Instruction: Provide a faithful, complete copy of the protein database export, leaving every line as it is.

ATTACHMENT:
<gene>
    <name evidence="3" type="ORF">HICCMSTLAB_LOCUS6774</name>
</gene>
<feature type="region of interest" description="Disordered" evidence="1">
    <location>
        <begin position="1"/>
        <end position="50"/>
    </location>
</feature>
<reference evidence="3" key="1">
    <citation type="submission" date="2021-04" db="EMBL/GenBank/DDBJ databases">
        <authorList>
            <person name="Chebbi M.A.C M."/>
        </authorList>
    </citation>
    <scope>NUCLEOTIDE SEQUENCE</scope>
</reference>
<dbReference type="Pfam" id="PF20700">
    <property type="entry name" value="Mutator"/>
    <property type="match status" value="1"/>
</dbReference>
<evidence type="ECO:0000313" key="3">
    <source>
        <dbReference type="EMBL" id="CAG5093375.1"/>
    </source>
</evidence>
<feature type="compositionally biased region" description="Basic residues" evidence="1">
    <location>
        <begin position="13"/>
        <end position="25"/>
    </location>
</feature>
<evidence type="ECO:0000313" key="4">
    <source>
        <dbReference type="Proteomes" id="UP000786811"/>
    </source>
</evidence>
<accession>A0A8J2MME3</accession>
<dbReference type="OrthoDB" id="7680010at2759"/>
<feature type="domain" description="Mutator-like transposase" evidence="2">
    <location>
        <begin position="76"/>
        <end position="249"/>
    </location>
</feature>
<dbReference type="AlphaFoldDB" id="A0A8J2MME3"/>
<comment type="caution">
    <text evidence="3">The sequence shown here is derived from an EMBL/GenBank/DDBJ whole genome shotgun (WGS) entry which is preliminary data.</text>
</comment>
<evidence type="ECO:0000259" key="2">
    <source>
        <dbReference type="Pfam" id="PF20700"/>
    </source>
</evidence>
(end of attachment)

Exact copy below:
<gene>
    <name evidence="3" type="ORF">HICCMSTLAB_LOCUS6774</name>
</gene>
<feature type="region of interest" description="Disordered" evidence="1">
    <location>
        <begin position="1"/>
        <end position="50"/>
    </location>
</feature>
<reference evidence="3" key="1">
    <citation type="submission" date="2021-04" db="EMBL/GenBank/DDBJ databases">
        <authorList>
            <person name="Chebbi M.A.C M."/>
        </authorList>
    </citation>
    <scope>NUCLEOTIDE SEQUENCE</scope>
</reference>
<dbReference type="Pfam" id="PF20700">
    <property type="entry name" value="Mutator"/>
    <property type="match status" value="1"/>
</dbReference>
<evidence type="ECO:0000313" key="3">
    <source>
        <dbReference type="EMBL" id="CAG5093375.1"/>
    </source>
</evidence>
<feature type="compositionally biased region" description="Basic residues" evidence="1">
    <location>
        <begin position="13"/>
        <end position="25"/>
    </location>
</feature>
<evidence type="ECO:0000313" key="4">
    <source>
        <dbReference type="Proteomes" id="UP000786811"/>
    </source>
</evidence>
<accession>A0A8J2MME3</accession>
<dbReference type="OrthoDB" id="7680010at2759"/>
<feature type="domain" description="Mutator-like transposase" evidence="2">
    <location>
        <begin position="76"/>
        <end position="249"/>
    </location>
</feature>
<dbReference type="AlphaFoldDB" id="A0A8J2MME3"/>
<comment type="caution">
    <text evidence="3">The sequence shown here is derived from an EMBL/GenBank/DDBJ whole genome shotgun (WGS) entry which is preliminary data.</text>
</comment>
<evidence type="ECO:0000259" key="2">
    <source>
        <dbReference type="Pfam" id="PF20700"/>
    </source>
</evidence>